After some packing/cleaning at home, Maria and I set off for Stockholm!  Just a 6-hour train ride and we arrived around 10pm.  After a bit of a frustrating revelation that my debit card wasn’t working, we made our way to our hotel.  We freshened up a bit then went to reception to ask about some good bars/clubs to go to.  He was very helpful, e and explained to us how to get there.  After sitting at the bus stop for about an hour, we decided that he wasn’t that accurate in his description, given that the “night bus” wasn’t showing up.  So, we called it a night.

The next morning we got an early start with some free breakfast (!!!) and made our way to the Old Town.  We walked around the shops, checking out all the cool souvenirs.  I got a little Swedish troll girl, whom I’m getting a Norwegian boyfriend as soon as I can.

We saw the royal palace, the Nobel Peace Prize museum, and then walked around the city a bit.  We made a stop at a cool place with some rocks to sit on that overlooked the water.  A guy approached us and explained he was shooting some photos for a photo competition coming up and asked us if he could take our picture.  A chance to model a bit, how could we pass it up?  We ate some lunch (courtesy of our hotel’s free breakfast) and headed to see the Vasa museum- the Vasa is the oldest ship still preserved today.  It’s kind of a silly reason though.  The ship was very elaborate, adorned with hundreds of carved sculptures, all brightly colored. When it set sail on its maiden voyage, there wasn’t enough counterweight in the bottom of the ship, so after 1,500 meters, it tipped over and sank.  After 333 years, it was brought back up and preserved.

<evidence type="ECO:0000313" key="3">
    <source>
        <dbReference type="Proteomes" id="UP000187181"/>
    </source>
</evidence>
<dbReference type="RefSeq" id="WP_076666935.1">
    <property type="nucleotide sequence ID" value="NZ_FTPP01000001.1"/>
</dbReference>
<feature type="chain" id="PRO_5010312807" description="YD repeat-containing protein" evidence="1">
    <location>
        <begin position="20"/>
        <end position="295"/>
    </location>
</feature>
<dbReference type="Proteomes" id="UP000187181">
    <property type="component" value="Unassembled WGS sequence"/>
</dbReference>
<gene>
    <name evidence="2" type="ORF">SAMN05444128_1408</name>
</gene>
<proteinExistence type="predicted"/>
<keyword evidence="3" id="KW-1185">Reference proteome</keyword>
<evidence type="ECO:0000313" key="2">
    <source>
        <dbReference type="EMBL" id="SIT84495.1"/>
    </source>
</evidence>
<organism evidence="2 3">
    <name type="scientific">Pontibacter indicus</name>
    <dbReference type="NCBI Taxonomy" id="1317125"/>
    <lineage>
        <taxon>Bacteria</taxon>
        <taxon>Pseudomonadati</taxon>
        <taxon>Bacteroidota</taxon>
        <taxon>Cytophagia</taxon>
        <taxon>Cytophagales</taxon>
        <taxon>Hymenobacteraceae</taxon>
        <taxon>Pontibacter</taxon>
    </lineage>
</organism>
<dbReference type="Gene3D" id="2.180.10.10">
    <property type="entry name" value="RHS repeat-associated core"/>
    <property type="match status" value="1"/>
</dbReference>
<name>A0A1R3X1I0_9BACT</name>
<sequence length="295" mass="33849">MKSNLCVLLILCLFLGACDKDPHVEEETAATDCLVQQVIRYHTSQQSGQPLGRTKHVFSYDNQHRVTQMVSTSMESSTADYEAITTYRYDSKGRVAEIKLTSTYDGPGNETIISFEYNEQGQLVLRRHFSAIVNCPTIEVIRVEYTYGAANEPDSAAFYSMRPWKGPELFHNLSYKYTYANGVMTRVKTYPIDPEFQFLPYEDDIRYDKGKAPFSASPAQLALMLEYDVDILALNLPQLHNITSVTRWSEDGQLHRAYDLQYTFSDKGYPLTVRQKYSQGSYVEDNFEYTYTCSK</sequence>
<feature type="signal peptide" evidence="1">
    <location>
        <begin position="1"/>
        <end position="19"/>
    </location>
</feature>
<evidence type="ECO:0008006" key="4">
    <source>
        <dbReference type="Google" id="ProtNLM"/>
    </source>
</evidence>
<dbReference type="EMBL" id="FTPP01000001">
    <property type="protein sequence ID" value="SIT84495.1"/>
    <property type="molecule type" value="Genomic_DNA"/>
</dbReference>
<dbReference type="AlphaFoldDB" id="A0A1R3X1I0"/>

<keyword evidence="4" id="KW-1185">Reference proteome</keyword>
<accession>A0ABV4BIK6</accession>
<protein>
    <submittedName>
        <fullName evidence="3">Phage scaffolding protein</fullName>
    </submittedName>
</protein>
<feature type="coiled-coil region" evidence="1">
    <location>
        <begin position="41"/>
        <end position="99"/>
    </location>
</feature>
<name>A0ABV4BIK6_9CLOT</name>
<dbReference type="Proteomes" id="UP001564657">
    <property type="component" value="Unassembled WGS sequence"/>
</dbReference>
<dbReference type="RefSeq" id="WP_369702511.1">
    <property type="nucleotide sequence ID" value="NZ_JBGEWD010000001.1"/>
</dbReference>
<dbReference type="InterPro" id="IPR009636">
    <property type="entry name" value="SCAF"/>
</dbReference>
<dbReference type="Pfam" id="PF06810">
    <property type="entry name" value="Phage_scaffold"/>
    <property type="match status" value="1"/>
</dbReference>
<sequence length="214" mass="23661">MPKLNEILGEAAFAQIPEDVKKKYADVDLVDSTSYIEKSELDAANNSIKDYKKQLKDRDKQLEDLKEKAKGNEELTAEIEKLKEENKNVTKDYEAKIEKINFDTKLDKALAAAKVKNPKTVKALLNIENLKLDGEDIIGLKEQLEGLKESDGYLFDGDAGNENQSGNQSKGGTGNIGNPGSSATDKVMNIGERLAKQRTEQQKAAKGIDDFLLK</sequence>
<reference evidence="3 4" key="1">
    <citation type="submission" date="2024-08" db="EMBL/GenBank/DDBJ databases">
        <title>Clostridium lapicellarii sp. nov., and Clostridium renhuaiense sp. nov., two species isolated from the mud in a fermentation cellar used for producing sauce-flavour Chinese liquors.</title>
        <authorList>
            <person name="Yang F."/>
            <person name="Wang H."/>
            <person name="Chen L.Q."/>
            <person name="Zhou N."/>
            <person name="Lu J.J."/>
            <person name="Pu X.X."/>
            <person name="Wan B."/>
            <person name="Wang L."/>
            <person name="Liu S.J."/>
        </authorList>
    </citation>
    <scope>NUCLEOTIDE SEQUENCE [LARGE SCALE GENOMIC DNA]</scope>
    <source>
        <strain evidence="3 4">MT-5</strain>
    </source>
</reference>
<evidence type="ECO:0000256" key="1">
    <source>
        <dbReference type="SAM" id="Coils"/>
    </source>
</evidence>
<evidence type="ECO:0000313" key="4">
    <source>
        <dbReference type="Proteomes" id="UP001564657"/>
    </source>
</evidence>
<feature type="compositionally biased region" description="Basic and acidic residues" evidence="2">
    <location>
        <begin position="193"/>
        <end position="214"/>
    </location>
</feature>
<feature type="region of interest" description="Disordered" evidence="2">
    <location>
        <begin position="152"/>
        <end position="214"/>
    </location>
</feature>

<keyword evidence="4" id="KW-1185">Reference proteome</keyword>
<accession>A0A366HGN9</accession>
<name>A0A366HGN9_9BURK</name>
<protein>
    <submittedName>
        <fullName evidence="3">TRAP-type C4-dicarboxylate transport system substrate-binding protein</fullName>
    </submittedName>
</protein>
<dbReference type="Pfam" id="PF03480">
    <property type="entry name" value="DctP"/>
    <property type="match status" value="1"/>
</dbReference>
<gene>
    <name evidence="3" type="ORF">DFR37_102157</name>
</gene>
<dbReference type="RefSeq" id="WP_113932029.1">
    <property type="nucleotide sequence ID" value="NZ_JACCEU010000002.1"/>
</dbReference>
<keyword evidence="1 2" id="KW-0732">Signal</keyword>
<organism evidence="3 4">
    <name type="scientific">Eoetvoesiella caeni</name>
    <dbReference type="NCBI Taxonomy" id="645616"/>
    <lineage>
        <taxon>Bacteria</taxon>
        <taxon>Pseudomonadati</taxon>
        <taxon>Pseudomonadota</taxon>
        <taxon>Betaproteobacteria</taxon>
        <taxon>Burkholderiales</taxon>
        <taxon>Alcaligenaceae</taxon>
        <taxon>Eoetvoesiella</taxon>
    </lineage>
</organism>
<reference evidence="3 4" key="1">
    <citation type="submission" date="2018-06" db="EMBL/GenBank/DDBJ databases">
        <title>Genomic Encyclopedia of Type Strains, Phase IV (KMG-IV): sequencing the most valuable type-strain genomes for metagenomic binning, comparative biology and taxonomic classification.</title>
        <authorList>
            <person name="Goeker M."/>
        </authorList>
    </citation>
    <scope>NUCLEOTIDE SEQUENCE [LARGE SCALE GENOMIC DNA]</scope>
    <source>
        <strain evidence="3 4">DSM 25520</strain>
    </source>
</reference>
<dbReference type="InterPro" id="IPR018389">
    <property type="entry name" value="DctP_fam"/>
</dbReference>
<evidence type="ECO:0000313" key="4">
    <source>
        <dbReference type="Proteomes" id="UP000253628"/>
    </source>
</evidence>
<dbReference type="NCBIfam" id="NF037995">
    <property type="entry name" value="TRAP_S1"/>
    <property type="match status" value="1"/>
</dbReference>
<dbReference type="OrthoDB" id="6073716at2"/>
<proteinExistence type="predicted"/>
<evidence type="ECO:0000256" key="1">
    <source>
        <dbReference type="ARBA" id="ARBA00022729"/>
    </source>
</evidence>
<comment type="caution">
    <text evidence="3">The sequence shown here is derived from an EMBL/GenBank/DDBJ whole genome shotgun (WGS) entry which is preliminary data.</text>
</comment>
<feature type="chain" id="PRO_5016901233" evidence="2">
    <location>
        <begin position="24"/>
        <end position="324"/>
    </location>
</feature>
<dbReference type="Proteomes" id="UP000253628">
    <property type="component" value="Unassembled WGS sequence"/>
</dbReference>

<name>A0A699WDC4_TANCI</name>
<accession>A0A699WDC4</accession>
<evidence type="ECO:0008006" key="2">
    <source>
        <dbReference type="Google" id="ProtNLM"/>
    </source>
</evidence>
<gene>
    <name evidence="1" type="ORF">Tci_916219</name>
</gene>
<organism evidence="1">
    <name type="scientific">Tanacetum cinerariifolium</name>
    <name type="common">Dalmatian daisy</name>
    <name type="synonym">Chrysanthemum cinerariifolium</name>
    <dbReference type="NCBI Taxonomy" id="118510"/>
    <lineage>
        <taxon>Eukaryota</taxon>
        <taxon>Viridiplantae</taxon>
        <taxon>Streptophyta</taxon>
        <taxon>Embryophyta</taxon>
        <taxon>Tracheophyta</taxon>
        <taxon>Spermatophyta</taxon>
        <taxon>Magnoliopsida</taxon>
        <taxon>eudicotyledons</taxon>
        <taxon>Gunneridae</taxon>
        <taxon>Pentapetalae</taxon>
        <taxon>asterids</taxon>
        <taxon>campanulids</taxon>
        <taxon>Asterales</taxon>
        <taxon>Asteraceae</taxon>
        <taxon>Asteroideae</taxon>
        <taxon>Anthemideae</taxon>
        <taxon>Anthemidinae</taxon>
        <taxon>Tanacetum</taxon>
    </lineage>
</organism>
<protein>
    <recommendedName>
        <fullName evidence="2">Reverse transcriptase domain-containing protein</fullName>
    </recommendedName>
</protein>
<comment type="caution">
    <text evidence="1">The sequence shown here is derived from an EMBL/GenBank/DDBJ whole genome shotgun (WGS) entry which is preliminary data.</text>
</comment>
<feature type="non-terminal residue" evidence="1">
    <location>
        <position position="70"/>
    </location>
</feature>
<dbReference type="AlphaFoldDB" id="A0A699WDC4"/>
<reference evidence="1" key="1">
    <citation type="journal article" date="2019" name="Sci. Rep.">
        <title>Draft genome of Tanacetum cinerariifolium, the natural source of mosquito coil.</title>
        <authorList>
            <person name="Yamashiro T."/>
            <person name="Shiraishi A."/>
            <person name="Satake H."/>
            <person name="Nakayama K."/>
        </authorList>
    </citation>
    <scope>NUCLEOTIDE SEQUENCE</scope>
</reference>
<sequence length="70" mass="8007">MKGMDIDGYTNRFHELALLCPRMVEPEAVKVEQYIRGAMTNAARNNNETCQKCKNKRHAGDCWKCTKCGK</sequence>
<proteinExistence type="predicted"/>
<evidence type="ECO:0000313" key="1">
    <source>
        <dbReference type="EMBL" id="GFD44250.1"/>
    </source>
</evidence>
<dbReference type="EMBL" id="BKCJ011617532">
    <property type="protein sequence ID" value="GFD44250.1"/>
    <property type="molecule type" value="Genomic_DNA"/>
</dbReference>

Afterwards, we got an ice cream from a cute Swedish guy and went to Skansen- the largest open air museum.  It had old time Swedish style farmhouses and animals as well as Scandinavian animals from the region- including reindeer!

After a long day, we took a quick rest at the hotel before making our way out on the town for attempt number two.  After searching and searching, we finally arrived to the bar which we were told was a great place.  Maria had her student card, but they wouldn’t accept it as a valid ID, unlike all the other bars in Europe.  So, we made our way back home.  The next day we spent shopping in the nearby shopping plaza then hopped on the train back home to Oslo.